October 3, 2012
Role of Women in “The Odyssey”
“The Odyssey” by Homer is an epic poem about Odysseus’ return to his wife and son in Ithica after the Trojan War. Women play an exceptionally large role in this epic poem. Odysseus’s son, Telemachus attempts to gain authority in the presence of the suitors but it is difficult. Especially once he goes on his own journey under the guidance of Athena. Throughout the epic poem however, the women play their roles as mothers, servants, seductresses, some are a combination. These ones can be seen as women in power because they use these tools in order to control men. Mothers portrayed in this epic poem are seen as the givers of “pity and sorrow” rather than true supporters of their sons and husbands when in war. In most cases, these are women who need to be guided and supported by males, whether it be a son or a husband. An example of this would be when Telemachus ordered Penelope from the room, in order to show the suitors of his intention to claim to his father’s throne. Another example would be Anticlea, Odysseus’ mother. She committed suicide because she missed Odysseus and believed he was dead. Mothers need to look after, nurture, and protect their sons and husbands. I’d say Penelope is the most complex woman I have ever read about. She is both a mother and sometimes a seductress. She leads the suitors on and makes them wait. She is not ready to marry again. “It is your mother’s fault not ours, for she is a very artful woman. This three years past, and close on four, she has been driving us out of our minds, by encouraging each one of us, and sending him messages without meaning one word of what she says” (Book II). Penelope mourns her lost love, and at first is completely oblivious to the attention from the suitors. She reminds me of a Siren, (seen in book 11) always singing to encourage men but not intending to fulfill any promise of love or sex. Penelope is the perfect example of a woman in the...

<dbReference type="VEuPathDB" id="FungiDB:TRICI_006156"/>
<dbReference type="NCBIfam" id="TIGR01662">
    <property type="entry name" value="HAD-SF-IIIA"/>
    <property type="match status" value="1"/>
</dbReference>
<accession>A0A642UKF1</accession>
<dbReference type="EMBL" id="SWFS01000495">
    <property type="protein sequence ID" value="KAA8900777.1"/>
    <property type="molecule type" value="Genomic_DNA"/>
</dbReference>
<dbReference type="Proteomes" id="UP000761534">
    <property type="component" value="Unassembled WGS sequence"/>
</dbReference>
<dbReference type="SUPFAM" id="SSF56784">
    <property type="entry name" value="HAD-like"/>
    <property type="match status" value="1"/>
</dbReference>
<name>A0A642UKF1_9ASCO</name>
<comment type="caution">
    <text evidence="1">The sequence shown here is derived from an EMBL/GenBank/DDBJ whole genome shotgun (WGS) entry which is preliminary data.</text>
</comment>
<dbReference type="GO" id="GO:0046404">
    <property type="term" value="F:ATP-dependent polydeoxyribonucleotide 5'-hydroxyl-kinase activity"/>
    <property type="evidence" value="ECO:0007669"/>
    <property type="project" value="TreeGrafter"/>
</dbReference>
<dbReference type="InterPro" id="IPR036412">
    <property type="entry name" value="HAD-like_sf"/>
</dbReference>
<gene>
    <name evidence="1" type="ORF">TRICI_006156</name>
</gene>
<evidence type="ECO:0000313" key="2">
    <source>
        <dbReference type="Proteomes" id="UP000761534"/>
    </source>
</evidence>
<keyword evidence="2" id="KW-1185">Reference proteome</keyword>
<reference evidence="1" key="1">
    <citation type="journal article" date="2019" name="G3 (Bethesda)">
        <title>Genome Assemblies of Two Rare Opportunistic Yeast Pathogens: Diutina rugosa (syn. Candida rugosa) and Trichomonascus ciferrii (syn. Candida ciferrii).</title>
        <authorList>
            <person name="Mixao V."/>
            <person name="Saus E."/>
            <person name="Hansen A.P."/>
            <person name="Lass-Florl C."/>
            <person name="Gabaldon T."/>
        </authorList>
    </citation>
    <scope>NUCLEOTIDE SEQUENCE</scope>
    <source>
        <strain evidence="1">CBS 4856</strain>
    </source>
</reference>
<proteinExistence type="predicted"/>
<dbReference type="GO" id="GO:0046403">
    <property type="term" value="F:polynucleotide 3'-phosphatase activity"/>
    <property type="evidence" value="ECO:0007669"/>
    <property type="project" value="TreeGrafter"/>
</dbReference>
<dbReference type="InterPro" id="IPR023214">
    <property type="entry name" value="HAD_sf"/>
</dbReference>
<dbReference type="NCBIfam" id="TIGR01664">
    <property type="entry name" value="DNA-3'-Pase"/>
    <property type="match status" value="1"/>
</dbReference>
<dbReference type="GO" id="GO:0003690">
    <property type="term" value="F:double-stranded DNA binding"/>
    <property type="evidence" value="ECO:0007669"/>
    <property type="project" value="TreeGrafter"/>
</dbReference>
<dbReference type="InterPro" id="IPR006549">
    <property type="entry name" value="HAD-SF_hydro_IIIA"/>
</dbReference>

Please join StudyMode to read the full document